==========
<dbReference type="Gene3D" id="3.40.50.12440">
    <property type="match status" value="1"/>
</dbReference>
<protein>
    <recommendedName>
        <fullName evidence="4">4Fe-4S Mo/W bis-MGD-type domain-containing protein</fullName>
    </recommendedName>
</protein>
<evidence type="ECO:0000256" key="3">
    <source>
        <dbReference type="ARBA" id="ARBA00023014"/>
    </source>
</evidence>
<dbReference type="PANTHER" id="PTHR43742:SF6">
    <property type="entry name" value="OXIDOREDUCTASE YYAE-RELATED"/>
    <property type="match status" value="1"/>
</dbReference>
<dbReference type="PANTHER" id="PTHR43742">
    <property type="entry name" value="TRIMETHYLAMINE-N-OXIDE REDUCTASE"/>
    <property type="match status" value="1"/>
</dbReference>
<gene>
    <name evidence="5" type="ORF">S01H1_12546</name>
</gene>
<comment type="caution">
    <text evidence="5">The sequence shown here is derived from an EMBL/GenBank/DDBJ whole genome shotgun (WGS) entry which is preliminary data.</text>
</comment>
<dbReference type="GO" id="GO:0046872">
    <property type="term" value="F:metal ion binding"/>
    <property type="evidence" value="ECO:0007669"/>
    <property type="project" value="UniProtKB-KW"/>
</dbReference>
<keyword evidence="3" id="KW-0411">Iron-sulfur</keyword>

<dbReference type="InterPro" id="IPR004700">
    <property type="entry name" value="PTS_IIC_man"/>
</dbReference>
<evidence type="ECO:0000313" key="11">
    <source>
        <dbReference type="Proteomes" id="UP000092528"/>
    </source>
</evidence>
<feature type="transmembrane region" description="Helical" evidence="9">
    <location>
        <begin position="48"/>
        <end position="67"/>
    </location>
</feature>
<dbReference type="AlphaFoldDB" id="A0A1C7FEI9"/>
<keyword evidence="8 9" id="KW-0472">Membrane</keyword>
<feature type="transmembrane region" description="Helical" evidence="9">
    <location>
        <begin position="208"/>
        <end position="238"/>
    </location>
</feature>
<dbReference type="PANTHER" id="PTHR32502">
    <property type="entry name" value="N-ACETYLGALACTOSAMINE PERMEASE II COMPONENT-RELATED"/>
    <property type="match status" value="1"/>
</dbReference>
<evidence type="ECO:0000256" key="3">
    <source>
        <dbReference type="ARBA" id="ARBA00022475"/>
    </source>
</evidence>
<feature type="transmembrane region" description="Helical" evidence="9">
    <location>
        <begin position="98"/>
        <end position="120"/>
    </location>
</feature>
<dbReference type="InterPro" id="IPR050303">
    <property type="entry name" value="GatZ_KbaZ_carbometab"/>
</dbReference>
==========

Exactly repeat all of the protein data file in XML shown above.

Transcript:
<dbReference type="Gene3D" id="3.40.50.12440">
    <property type="match status" value="1"/>
</dbReference>
<protein>
    <recommendedName>
        <fullName evidence="4">4Fe-4S Mo/W bis-MGD-type domain-containing protein</fullName>
    </recommendedName>
</protein>
<evidence type="ECO:0000256" key="3">
    <source>
        <dbReference type="ARBA" id="ARBA00023014"/>
    </source>
</evidence>
<dbReference type="PANTHER" id="PTHR43742:SF6">
    <property type="entry name" value="OXIDOREDUCTASE YYAE-RELATED"/>
    <property type="match status" value="1"/>
</dbReference>
<dbReference type="PANTHER" id="PTHR43742">
    <property type="entry name" value="TRIMETHYLAMINE-N-OXIDE REDUCTASE"/>
    <property type="match status" value="1"/>
</dbReference>
<gene>
    <name evidence="5" type="ORF">S01H1_12546</name>
</gene>
<comment type="caution">
    <text evidence="5">The sequence shown here is derived from an EMBL/GenBank/DDBJ whole genome shotgun (WGS) entry which is preliminary data.</text>
</comment>
<dbReference type="GO" id="GO:0046872">
    <property type="term" value="F:metal ion binding"/>
    <property type="evidence" value="ECO:0007669"/>
    <property type="project" value="UniProtKB-KW"/>
</dbReference>
<keyword evidence="3" id="KW-0411">Iron-sulfur</keyword>

<dbReference type="InterPro" id="IPR004700">
    <property type="entry name" value="PTS_IIC_man"/>
</dbReference>
<evidence type="ECO:0000313" key="11">
    <source>
        <dbReference type="Proteomes" id="UP000092528"/>
    </source>
</evidence>
<feature type="transmembrane region" description="Helical" evidence="9">
    <location>
        <begin position="48"/>
        <end position="67"/>
    </location>
</feature>
<dbReference type="AlphaFoldDB" id="A0A1C7FEI9"/>
<keyword evidence="8 9" id="KW-0472">Membrane</keyword>
<feature type="transmembrane region" description="Helical" evidence="9">
    <location>
        <begin position="208"/>
        <end position="238"/>
    </location>
</feature>
<dbReference type="PANTHER" id="PTHR32502">
    <property type="entry name" value="N-ACETYLGALACTOSAMINE PERMEASE II COMPONENT-RELATED"/>
    <property type="match status" value="1"/>
</dbReference>
<evidence type="ECO:0000256" key="3">
    <source>
        <dbReference type="ARBA" id="ARBA00022475"/>
    </source>
</evidence>
<feature type="transmembrane region" description="Helical" evidence="9">
    <location>
        <begin position="98"/>
        <end position="120"/>
    </location>
</feature>
<dbReference type="InterPro" id="IPR050303">
    <property type="entry name" value="GatZ_KbaZ_carbometab"/>
</dbReference>